It’s not uncommon to see an entire block of buildings covered from top to bottom in graffiti. Perhaps Münchners consider this to be vandalism, but to Berliners, this is art. And to me, it is beautiful. The art of tagging in Berlin is a culture all its own, consisting of many accomplished artists who display their work for the public to admire. Some have their own trademark, where they leave the same picture in various locations throughout the city. Others are completely random, a little graphic, and at times offensive, but so outrageously creative that I can’t help but to admire these anonymous artists anyway. To me, this “vandalism” is what gives Berlin its character, its personality, and this personality is why I love this place so much.

It is a massive city and is a melting pot of numerous cultures from around the world. This is another reason I adore this city: its diversity. Here, there is no normal. Everything and everyone is so different that being more abnormal is the norm, if that makes sense. Berlin makes weird cool (think Portland, OR, but with more graffiti, more grunge, and less hipster).

One of my favorite areas of Berlin is the Turkish district – it’s by far one of the most eclectic spots, full of hole-in-the-wall bars and restaurants, including Santa Maria, the best (and only) good Mexican place we’ve found (thanks to a rec from my Berlin-native host mom) in all of Europe. Berlin likes vegetarians, too, so in return I like Berlin even more. I’m surprised by how many vegetarian options are available in such a *stereotypically* meat-loving culture.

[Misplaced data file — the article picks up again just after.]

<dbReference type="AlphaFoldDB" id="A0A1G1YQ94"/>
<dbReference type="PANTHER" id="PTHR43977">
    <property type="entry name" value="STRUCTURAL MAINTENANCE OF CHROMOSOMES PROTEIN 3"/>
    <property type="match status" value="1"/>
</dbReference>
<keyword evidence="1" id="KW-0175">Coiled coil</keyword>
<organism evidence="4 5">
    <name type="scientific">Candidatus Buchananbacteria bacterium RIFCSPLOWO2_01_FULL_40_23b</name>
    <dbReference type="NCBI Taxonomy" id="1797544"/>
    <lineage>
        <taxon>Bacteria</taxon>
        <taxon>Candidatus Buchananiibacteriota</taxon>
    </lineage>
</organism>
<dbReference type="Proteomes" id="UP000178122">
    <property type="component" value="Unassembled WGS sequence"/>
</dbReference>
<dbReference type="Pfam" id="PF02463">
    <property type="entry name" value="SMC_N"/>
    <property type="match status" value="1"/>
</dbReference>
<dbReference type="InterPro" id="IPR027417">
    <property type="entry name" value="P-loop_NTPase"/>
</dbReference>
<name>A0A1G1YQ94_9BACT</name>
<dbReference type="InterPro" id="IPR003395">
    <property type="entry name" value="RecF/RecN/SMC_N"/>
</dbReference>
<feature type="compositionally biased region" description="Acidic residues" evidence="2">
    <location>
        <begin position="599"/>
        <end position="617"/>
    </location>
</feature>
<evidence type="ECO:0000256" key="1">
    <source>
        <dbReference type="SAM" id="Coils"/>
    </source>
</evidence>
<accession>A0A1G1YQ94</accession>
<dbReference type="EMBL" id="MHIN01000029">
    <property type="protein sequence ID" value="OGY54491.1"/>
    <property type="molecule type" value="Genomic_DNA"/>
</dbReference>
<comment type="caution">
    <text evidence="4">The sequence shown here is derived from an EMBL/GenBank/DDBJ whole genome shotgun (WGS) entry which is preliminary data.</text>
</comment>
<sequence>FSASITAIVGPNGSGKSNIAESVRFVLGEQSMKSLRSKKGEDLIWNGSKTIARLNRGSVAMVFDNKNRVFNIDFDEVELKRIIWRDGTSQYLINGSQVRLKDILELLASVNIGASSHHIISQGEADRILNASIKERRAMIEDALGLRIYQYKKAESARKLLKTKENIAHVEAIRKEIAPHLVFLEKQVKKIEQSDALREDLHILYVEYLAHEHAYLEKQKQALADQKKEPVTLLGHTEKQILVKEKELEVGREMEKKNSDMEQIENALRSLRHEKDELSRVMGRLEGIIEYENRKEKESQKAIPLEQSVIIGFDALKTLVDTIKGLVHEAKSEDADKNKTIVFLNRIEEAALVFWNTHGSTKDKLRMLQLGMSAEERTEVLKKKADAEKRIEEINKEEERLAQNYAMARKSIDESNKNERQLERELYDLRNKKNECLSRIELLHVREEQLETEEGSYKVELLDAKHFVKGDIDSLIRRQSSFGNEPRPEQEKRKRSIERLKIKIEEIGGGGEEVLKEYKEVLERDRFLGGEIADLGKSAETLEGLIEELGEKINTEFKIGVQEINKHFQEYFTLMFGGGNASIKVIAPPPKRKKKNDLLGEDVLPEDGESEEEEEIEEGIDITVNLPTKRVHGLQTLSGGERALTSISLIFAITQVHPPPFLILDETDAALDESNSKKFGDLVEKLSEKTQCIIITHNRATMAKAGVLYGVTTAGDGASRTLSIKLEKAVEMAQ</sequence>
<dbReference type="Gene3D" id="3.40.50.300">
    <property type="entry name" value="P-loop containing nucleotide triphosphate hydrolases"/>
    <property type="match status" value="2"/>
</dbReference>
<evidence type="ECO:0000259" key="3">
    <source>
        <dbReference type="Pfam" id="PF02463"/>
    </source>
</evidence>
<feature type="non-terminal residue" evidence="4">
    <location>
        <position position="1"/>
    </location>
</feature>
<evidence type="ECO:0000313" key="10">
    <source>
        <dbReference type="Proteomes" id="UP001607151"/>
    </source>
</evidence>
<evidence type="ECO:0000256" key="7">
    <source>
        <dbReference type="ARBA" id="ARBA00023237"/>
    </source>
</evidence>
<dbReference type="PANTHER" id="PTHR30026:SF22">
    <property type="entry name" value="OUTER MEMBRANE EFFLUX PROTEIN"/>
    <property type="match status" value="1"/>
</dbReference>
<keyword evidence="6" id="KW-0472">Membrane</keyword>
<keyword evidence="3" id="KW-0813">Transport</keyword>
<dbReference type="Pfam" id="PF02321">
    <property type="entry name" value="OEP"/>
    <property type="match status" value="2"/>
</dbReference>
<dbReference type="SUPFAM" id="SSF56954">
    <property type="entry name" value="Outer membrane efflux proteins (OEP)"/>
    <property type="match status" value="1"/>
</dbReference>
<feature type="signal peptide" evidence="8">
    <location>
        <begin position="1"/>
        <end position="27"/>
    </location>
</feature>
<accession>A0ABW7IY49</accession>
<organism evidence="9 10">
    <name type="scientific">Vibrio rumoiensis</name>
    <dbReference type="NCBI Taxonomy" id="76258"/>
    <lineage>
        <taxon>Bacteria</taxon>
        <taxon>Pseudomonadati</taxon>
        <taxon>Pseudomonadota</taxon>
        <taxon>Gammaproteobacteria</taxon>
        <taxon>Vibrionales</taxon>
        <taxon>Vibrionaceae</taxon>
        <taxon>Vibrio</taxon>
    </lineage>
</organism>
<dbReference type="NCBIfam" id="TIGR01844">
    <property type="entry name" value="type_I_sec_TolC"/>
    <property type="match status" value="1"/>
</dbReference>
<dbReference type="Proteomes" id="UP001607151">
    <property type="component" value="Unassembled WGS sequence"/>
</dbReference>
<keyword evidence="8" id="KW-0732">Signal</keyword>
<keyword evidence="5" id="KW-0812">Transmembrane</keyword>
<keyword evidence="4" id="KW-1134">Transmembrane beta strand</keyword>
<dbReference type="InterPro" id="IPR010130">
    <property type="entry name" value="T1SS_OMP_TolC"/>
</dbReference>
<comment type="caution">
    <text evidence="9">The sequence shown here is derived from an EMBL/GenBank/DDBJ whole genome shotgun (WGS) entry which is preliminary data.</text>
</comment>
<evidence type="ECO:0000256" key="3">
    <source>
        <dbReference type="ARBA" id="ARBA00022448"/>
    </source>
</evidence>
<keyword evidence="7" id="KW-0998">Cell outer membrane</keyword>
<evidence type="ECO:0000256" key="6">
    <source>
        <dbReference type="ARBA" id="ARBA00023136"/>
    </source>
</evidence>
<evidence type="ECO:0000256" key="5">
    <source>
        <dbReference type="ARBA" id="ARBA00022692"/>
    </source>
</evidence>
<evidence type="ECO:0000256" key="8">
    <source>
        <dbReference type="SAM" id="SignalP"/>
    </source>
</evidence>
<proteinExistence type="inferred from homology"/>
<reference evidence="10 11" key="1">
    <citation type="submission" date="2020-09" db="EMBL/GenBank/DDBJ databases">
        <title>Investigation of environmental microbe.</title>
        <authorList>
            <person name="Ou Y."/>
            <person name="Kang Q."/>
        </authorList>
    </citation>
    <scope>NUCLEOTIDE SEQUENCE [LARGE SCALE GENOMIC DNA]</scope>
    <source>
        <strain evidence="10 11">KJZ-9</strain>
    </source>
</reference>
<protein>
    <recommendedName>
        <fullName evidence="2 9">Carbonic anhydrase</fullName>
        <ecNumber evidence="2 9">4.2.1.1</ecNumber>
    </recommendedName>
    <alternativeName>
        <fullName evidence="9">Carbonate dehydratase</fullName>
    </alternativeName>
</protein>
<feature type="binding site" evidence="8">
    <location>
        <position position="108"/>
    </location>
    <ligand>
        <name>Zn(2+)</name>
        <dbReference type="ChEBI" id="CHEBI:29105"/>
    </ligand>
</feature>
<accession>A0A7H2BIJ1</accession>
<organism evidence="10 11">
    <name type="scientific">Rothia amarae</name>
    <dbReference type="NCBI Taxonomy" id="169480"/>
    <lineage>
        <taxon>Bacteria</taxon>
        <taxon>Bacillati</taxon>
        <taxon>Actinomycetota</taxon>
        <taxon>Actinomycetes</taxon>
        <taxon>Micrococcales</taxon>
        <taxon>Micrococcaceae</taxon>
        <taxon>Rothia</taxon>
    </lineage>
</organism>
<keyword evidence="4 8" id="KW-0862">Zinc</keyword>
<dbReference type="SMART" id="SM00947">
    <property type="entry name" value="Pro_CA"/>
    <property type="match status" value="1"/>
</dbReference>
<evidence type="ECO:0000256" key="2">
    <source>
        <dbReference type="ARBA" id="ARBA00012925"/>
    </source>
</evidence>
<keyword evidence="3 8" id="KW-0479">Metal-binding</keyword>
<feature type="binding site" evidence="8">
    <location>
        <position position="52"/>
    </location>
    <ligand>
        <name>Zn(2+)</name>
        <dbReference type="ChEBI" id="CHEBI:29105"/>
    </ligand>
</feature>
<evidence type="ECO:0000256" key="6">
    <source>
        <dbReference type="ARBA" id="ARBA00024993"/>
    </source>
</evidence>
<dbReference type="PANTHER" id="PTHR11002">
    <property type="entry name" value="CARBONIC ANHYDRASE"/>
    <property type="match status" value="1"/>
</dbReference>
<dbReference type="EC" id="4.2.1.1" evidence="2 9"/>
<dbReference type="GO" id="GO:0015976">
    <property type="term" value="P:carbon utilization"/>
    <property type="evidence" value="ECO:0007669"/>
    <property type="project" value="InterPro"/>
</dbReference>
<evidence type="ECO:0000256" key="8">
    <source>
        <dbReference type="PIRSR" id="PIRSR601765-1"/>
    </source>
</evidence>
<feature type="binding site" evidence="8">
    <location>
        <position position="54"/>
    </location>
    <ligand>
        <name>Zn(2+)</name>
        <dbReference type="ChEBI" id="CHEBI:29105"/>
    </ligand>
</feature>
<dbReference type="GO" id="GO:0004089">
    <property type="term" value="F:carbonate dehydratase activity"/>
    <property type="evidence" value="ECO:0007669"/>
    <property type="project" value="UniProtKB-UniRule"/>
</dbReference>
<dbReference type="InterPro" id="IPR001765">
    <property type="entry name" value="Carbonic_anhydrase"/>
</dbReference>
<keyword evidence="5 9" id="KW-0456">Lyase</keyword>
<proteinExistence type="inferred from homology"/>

Berlin also offers a fantastic range of museums, from renaissance art to Check-Point Charlie. Near Berlin’s Museum Island (it’s exactly what it sounds like) is a flea market that mostly sells leftover junk from estate sales. However, if you’re lucky, you can make an awesome find, such as this vintage 1930s camera I picked up this past weekend. Of course it’s not in working condition anymore, but for 30 euro I couldn’t pass it up. Among these estate sale leftovers are local artists selling their handmade work, ranging from photography, to paintings, to jewelry, to pottery.

So what about the nightlife? Just to name a few, there’s the death metal bar, a place called Cake, or Havana, which is where David and I ended up last Friday night. The draw for us was the Salsa room.  Havana is made up of multiple dance floors – electro, top charts, hip-hop, salsa – so there’s something for everyone.

Berlin may not be the city I decided to call home when I moved to Germany, but over time it has given Munich a run for its money. Berlin has nothing on the Englischer Garten and Bavarian beer, though, and Oktoberfest wins Munich some major brownie points. And where else can you see a man walking down the street wearing Lederhosen in the middle of the day.